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READ MORE ON PAGE 6 VOL 97 // ISSUE 6 OCTOBER 2, 2018 temple-news.com @thetemplenews


The 2018 Annual Security and Fire Safety Report shows an increased in reported rapes and disciplinary actions.


A student details her experience walking 500 miles alone on the Camino de Santiago.


A lab, founded by a kinesiology professor, studies collegiate and professional athletes’ injuries.


The Owls have a tough conference stretch looming as they attempt to qualify for a Bowl.



A watchdog for the Temple University community since 1921. Gillian McGoldrick Editor in Chief Kelly Brennan Managing Editor Julie Christie Digital Managing Editor Evan Easterling Chief Copy Editor Lindsay Bowen News Editor Greta Anderson Deputy Investigations Editor Alyssa Biederman Deputy Campus Editor Will Bleier Deputy City Editor Jayna Schaffer Opinion Editor Laura Smythe Features Editor Zari Tarazona Deputy Features Editor Khanya Brann Deputy Features Editor Michael Zingrone Co-Sports Editor Sam Neumann Co-Sports Editor Anaya Carter-Duckett Instersection Editor Claire Wolters Asst. Intersection Editor Shefa Ahsan Multimedia Editor Maria Riberio Director of Engagment Siani Colon Asst. Director of Engagement Hannah Burns Photography Editor Luke Smith Deputy Photography Editor Madison Seitchik Web Editor Ian Walker Visuals Editor Myra Mirza Visuals Specialist Claire Halloran Design Editor Jeremiah Reardon Designer

NEWS The Temple News is an editorially independent weekly publication serving the Temple University community. Unsigned editorial content represents the opinion of The Temple News. Adjacent commentary is reflective of their authors, not The Temple News. Visit us online at temple-news.com. Send submissions to letters@temple-news.com. The Temple News is located at: Student Center, Room 243 1755 N. 13th St. Philadelphia, PA 19122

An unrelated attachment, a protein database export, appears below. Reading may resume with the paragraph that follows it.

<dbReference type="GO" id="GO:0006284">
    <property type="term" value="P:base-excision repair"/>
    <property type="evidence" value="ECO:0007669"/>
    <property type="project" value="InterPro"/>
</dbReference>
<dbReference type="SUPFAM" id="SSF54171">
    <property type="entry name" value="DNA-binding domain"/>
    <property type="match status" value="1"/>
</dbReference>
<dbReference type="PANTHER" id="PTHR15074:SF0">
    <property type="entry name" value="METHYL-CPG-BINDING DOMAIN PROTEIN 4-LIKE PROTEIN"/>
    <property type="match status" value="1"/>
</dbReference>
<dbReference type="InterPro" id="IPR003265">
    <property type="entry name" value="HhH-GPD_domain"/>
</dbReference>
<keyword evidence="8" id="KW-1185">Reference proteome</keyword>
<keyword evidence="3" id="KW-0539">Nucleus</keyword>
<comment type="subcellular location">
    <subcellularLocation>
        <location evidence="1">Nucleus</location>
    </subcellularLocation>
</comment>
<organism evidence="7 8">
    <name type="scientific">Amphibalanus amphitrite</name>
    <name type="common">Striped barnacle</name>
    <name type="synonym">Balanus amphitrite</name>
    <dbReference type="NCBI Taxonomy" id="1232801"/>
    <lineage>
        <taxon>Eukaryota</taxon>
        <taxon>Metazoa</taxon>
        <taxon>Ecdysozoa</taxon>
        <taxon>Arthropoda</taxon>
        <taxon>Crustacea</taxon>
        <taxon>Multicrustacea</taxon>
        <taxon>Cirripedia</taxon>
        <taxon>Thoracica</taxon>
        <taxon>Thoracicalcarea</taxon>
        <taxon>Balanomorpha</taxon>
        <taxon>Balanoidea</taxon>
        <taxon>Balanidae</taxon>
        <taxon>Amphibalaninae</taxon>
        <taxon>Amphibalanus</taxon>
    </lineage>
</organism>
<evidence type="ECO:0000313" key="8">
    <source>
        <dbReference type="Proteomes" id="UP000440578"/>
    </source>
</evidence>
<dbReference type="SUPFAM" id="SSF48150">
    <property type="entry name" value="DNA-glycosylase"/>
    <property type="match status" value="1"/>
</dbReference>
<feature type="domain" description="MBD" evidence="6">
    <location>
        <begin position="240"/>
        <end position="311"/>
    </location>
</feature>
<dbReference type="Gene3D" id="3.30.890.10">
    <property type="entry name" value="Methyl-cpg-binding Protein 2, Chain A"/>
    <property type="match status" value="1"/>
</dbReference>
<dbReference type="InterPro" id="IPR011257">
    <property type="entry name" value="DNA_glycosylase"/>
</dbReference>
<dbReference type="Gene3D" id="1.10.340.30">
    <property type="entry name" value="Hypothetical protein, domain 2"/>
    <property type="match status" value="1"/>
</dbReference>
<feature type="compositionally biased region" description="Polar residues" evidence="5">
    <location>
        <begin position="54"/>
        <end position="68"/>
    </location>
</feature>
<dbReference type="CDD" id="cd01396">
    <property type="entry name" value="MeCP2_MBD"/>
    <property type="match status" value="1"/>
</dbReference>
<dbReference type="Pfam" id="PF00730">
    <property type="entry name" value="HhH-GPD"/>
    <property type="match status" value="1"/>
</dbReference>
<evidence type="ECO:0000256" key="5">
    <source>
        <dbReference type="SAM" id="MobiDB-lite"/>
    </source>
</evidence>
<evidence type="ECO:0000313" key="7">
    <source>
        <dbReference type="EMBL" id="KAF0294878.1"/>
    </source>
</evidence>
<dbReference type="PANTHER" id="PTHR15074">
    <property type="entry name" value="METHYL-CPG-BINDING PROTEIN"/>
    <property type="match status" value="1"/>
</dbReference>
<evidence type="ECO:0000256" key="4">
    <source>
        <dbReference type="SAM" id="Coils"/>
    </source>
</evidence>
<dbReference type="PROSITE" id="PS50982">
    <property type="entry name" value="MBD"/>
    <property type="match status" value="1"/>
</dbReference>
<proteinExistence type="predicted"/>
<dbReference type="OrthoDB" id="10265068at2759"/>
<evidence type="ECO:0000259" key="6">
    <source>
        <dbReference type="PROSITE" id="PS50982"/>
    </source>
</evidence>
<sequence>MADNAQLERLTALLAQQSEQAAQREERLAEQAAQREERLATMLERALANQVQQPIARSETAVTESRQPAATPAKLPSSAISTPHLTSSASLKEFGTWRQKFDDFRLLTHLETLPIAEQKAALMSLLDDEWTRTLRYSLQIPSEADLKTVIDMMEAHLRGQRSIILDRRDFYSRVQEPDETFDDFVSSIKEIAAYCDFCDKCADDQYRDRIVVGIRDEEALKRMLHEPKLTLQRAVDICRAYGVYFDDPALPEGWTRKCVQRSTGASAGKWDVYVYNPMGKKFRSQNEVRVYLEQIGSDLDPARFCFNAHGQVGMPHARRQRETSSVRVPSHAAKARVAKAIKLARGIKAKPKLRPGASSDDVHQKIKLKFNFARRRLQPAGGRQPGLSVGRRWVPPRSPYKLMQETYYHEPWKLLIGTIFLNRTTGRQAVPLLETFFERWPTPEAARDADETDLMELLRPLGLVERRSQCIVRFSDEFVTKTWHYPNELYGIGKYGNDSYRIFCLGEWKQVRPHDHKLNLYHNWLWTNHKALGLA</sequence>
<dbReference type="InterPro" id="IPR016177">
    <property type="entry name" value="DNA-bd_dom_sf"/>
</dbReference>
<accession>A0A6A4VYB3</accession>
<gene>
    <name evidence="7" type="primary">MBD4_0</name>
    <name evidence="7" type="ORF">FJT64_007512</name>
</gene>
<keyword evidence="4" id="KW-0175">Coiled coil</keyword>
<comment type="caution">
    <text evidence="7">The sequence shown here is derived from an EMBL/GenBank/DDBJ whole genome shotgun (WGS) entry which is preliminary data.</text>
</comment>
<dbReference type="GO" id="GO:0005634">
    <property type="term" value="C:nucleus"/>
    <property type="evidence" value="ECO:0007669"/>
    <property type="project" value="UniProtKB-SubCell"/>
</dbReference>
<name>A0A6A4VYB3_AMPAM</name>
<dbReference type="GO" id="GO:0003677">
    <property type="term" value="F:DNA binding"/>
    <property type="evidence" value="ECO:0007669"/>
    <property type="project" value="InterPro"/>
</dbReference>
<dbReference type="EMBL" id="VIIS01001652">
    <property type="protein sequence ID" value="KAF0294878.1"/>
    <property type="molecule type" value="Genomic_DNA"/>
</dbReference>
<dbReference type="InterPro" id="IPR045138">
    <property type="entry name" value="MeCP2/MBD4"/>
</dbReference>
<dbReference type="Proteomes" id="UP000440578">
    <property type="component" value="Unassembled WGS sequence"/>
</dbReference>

Phuong Tran Advertising Manager Kelsey McGill Advertising Manager Daniel Magras Business Manager

CORRECTIONS In an article that ran on pages 3 and 6, “False active assailant report reveals safety concerns at the The View”,” it stated that The View did not have an active assailant building procedure. Maureen Garrity, a spokesperson for the Goldenberg Group, which owns The View, said it has a specific, written building procedure for active assailant situations. Accuracy is our business, so when a mistake is made, we’ll correct it as soon as possible. Anyone with inquirues about content in this newspaper can contact Editor in Chief Gillian McGoldrick at editor@temple-news.com or 215-204-6736.

Temple College Republicans and Temple College Democrats are ramping up engagement activities as the midterm election approaches. Read more on Page 4.

OPINION A lead columnist argues the #MeToo Movement should include restaurant employees, who experience the most sexual harassment of any job. Read more on Page 9.

FEATURES A student was selected for a seat on Hillel International Student Cabinet. Read more on Page 14.

INTERSECTION Experts say that students training to be a first responder can take on “vicarious trauma” that can take a toll on their mental health. Read more on Page 17.


Five newcomers to women’s tennis are looking to make an immediate impact in both singles and doubles. Read more on Page 24.





Reported rapes and disciplinary actions increase

Temple Police’s annual report detailed statistics of crimes that occurred on and around campus in 2017. BY LINDSAY BOWEN News Editor


emple Police released its 2018 Annual Security and Fire Safety Report to the Temple community on Friday, detailing information about crime off and off campus as required by federal law. According to the report, the number of reported rapes on campus doubled. There were 12 reported rapes in 2017, while there were six reported rapes in 2016 and seven in 2015. There were five

reported instances of fondling in 2017, one incident in 2016 and four instances in 2015. The report includes universitywide crime statistics, emergency response procedures and fire statistics for 2015, 2016 and 2017. It also outlines safety and sexual misconduct policies and programs for safety awareness and crime prevention. The increased number of reported rapes may be a result of Title IX initiatives for the Temple community, wrote Charlie Leone, executive director of Campus Safety Services, in an email to The Temple News. The university offers an online anonymous reporting system for confidential reports, and it partnered with Women Organized Against Rape, a